Memories of the Space Age
Should literature aspire to the condition of painting and is J. G. Ballard's work sometimes its attempted manifestation? "I accept that an imaginative writer, like a figurative painter, takes for granted perspective, illusionist space, the unlimited depth of the picture plane". (Paris Review) Ballard also says, "I think I always was a frustrated painter. They are all paintings, really, my novels and stories." (Science Fiction Monthly) This is obviously evident as he references various painters' work. In 'Memories of the Space Age', he mentions Edward Hopper, Max Ernst and Henri Rousseau, and we can note how throughout the story Ballard's chief interest is in creating images. Martin Amis claims that we needn't worry about whether Ballard's work is "admonitory or sobering", (The War Against Cliche) whether he cares for complex characterisation or not, and that what interests Ballard is to create visions that allow him to write well: to provide him with imagery. We will contest the certitude of Amis's claim without countering the premise that Ballard more than most is a writer who thinks in images, and for whom the story is a premise on which to hang them. But if there is a Ballardian vision of the world, if philosophers like Jean Baudrillard, famous for the term simulacrum, and Benjamin Noys, who coined the phrase accelerationism, have been so fascinated by Ballard's work, it hasn't chiefly been because of its painterly qualities. Simulacrum is a term coined by Baudrillard to describe the failure to distinguish the real from the unreal, from the sign and what it represents. Accelerationism can be utopian or despairing, hopeful or dystopian, but can find in figures like Peter Thiel and Elon Musk those who reckon capitalism just moves far too slowly and needs to speed up all the better for us, or them, to reach a more efficient way of living. One way of looking at all the strikes in 2022 is to view them as the worker trying to retain their place in a neo-liberal world that may increasingly wish to have no role for them. As far as back as 1979, James Dale Davison and William Rees-Mogg fretted over "the exploitation of the capitalists by workers." (London Review of Books) If the workers lack the efficiency of the machine, why would you keep employing them? Community, a sense of purpose, the notion of craft, all potentially irrelevant to an accelerationist discourse that insists technology knows best.
If all that interested Ballard was writing well, writing in a way that would generate images as vivid as paintings, then that doesn't mean this is how we should understand his work, which in the process of his writing well managed to help us comprehend an ever-changing world. After all, Ballard wasn't writing well on the 18th or 19th century, describing undulating hills and viridescent pastures. He was describing the world that was unfolding in front of him while hinting at what was in front of us. As Baudrillard says of Ballard's Crash, "everything is like a huge simulated and synchronous machine; an acceleration of our own models, of all the models which surround us, all mixed together and hyper-operationalized in the void." (Science Fiction Studies)
In 'Memories of the Space Age', Ballard takes space travel as his subject and time as his theme. Man it seems has like Icarus overstretched himself and, in turn, time has contracted as the planes being flown by a mysterious pilot are from an earlier era of aviation. There is a Spad, a Fokker, a replica of the Wright flyer. Central character Dr Edward Mallory and his wife Anne choose to drive to the epicentre of this temporal catastrophe and find themselves at Cape Canaveral, famous of course for the various space launches and called at the time of the story's writing, Cape Kennedy. But time is running out for them as Ballard uses a stale idiom and puts some decelerated mileage into it. Anne is even more short on time than Mallory and spends most of it in a state of fixity. "She breathed peacefully with her upper lungs, her pulse as slow as a hibernating mammal's." Time it seems is a subjective thing but with an objective aspect. If often time is seen loosely as clock-oriented or personally delineated, as a dull chore can seem to take forever, an exciting activity passes in what seems like a minute, Ballard shows us a subjectively objectified time, a paradox perhaps but one he insists on imagining for us. Time the narrator says had become "like a film reel running through a faulty projector, [it] was moving at an erratic pace, at moments backing up and almost coming to a halt, then speeding on again. One day it would stop, freeze forever on one frame." But in the meantime, it will move faster or slower according to the individual experiencing it. Mallory is thus much more physically active than his wife but equally can at any moment be hit by an attack that will reduce his movements to slow motion: "his weak legs carrying him across the leafy ground with the grace of an Olympic athlete." In another moment, we have a young woman, Gale, who is at Cape Kennedy hoping for her late, astronaut father to return to Earth in the docking module in which he was set adrift by another astronaut Hinton, who turns out to be the person flying the old planes at the dilapidated space station. Gale has a small zoo there and "only the cheetah was moving, still able to outrun time...but Mallory felt no fear for this violent cat. Without time it could never reach him, with time the lion could at last lie down with the lamb, the eagle with the vowl."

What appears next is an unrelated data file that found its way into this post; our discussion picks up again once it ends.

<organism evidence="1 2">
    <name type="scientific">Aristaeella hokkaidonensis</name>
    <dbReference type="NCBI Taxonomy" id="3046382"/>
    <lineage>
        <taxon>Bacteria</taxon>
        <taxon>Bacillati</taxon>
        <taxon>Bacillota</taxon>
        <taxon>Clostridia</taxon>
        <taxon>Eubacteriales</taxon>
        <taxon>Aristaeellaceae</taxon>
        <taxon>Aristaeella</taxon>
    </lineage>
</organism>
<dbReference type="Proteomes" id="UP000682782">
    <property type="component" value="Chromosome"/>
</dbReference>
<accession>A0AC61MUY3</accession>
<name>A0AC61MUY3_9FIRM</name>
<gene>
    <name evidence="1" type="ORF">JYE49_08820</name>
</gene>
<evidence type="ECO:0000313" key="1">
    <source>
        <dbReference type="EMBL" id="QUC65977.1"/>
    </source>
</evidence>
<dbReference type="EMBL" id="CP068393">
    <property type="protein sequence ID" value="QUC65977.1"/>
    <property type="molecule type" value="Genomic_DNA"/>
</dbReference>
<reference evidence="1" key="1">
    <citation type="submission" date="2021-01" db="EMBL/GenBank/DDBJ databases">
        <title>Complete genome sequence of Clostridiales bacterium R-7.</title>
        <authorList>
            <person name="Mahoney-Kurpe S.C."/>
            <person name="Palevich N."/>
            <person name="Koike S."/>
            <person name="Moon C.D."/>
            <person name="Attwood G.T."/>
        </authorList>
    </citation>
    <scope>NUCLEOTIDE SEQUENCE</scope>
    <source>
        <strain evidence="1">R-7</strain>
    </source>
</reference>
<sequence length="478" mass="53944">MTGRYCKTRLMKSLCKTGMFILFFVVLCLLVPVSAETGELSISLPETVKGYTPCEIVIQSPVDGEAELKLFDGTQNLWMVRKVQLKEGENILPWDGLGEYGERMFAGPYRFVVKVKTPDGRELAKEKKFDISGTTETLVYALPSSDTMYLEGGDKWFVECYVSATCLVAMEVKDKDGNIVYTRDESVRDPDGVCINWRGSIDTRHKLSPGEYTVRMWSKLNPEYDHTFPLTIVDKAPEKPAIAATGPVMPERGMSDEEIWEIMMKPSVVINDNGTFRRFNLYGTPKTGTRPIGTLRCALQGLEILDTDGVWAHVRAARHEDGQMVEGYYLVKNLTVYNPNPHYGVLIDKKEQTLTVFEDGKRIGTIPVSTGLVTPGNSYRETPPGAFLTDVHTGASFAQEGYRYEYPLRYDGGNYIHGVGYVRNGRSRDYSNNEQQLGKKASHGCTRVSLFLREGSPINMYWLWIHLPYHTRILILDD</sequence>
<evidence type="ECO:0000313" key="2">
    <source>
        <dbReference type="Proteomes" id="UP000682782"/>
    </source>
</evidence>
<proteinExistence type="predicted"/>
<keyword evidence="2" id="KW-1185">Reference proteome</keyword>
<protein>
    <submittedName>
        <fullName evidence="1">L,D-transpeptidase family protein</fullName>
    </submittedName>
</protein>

For a writer who merely wants to write well, Ballard manages to throw a hefty philosophical punch here, proposing a first principle that doesn't say that creatures are innately violent but that time is the problem. If we could abolish time we needn't fear others and the food chain ceases to exist. Nirvana would be immobility and everything would become a tableau. This may seem like nonsense but many a philosopher has offered absurd premises all the better to argue their point, from Descartes' Evil Genius to Berkeley claiming that everything disappears when we leave the room. What Ballard wishes to do is take images and turn them into hypotheses which are given fictional form. In a 1977 article for Vogue, he mused over a future where physical contact needn't be necessary even with our loved ones. "Conceived by artificial insemination, brought up within the paediatric viewing cubicle, we will conduct our courtship on television...our wedding nights will be a masterpiece of tastefully erotic cinema, the husband's increasingly bold zooms countered by his bride's blushing fades and wipes, climaxing in the ultimate close-ups." ('The Future of the Future')